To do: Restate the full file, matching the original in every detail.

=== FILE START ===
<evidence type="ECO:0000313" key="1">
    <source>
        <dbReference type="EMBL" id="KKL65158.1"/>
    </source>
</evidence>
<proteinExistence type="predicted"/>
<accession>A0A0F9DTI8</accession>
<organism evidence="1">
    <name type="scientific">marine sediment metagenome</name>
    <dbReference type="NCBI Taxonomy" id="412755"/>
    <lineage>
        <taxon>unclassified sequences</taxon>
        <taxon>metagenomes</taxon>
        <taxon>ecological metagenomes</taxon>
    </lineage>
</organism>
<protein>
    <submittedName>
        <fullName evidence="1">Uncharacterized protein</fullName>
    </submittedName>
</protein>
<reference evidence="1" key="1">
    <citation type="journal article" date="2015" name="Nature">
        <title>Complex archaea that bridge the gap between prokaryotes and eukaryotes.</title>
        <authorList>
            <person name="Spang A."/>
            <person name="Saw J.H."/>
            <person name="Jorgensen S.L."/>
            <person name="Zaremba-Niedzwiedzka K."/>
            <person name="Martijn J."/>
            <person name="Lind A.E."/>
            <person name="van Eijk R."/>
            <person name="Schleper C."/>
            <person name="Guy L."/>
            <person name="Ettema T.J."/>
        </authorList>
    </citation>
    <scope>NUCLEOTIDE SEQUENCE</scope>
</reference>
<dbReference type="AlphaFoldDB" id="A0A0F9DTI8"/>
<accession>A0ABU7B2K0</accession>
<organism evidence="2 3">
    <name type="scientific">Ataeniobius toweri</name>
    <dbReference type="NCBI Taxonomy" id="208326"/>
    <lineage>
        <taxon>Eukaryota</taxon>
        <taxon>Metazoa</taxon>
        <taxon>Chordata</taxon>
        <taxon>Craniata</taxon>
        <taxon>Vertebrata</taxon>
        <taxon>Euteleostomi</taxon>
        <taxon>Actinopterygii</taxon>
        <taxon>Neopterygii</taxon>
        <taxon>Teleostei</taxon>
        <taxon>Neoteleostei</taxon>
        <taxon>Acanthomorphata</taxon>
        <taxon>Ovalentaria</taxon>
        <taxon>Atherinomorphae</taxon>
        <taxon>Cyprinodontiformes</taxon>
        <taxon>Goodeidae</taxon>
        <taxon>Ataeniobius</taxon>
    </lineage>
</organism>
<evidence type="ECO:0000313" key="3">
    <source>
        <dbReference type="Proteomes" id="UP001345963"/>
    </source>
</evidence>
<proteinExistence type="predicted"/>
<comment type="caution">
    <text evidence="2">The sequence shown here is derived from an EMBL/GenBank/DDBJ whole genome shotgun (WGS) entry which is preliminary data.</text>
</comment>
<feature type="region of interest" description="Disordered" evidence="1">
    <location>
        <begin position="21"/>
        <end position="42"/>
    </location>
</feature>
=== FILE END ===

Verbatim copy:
<evidence type="ECO:0000313" key="1">
    <source>
        <dbReference type="EMBL" id="KKL65158.1"/>
    </source>
</evidence>
<proteinExistence type="predicted"/>
<accession>A0A0F9DTI8</accession>
<organism evidence="1">
    <name type="scientific">marine sediment metagenome</name>
    <dbReference type="NCBI Taxonomy" id="412755"/>
    <lineage>
        <taxon>unclassified sequences</taxon>
        <taxon>metagenomes</taxon>
        <taxon>ecological metagenomes</taxon>
    </lineage>
</organism>
<protein>
    <submittedName>
        <fullName evidence="1">Uncharacterized protein</fullName>
    </submittedName>
</protein>
<reference evidence="1" key="1">
    <citation type="journal article" date="2015" name="Nature">
        <title>Complex archaea that bridge the gap between prokaryotes and eukaryotes.</title>
        <authorList>
            <person name="Spang A."/>
            <person name="Saw J.H."/>
            <person name="Jorgensen S.L."/>
            <person name="Zaremba-Niedzwiedzka K."/>
            <person name="Martijn J."/>
            <person name="Lind A.E."/>
            <person name="van Eijk R."/>
            <person name="Schleper C."/>
            <person name="Guy L."/>
            <person name="Ettema T.J."/>
        </authorList>
    </citation>
    <scope>NUCLEOTIDE SEQUENCE</scope>
</reference>
<dbReference type="AlphaFoldDB" id="A0A0F9DTI8"/>
<accession>A0ABU7B2K0</accession>
<organism evidence="2 3">
    <name type="scientific">Ataeniobius toweri</name>
    <dbReference type="NCBI Taxonomy" id="208326"/>
    <lineage>
        <taxon>Eukaryota</taxon>
        <taxon>Metazoa</taxon>
        <taxon>Chordata</taxon>
        <taxon>Craniata</taxon>
        <taxon>Vertebrata</taxon>
        <taxon>Euteleostomi</taxon>
        <taxon>Actinopterygii</taxon>
        <taxon>Neopterygii</taxon>
        <taxon>Teleostei</taxon>
        <taxon>Neoteleostei</taxon>
        <taxon>Acanthomorphata</taxon>
        <taxon>Ovalentaria</taxon>
        <taxon>Atherinomorphae</taxon>
        <taxon>Cyprinodontiformes</taxon>
        <taxon>Goodeidae</taxon>
        <taxon>Ataeniobius</taxon>
    </lineage>
</organism>
<evidence type="ECO:0000313" key="3">
    <source>
        <dbReference type="Proteomes" id="UP001345963"/>
    </source>
</evidence>
<proteinExistence type="predicted"/>
<comment type="caution">
    <text evidence="2">The sequence shown here is derived from an EMBL/GenBank/DDBJ whole genome shotgun (WGS) entry which is preliminary data.</text>
</comment>
<feature type="region of interest" description="Disordered" evidence="1">
    <location>
        <begin position="21"/>
        <end position="42"/>
    </location>
</feature>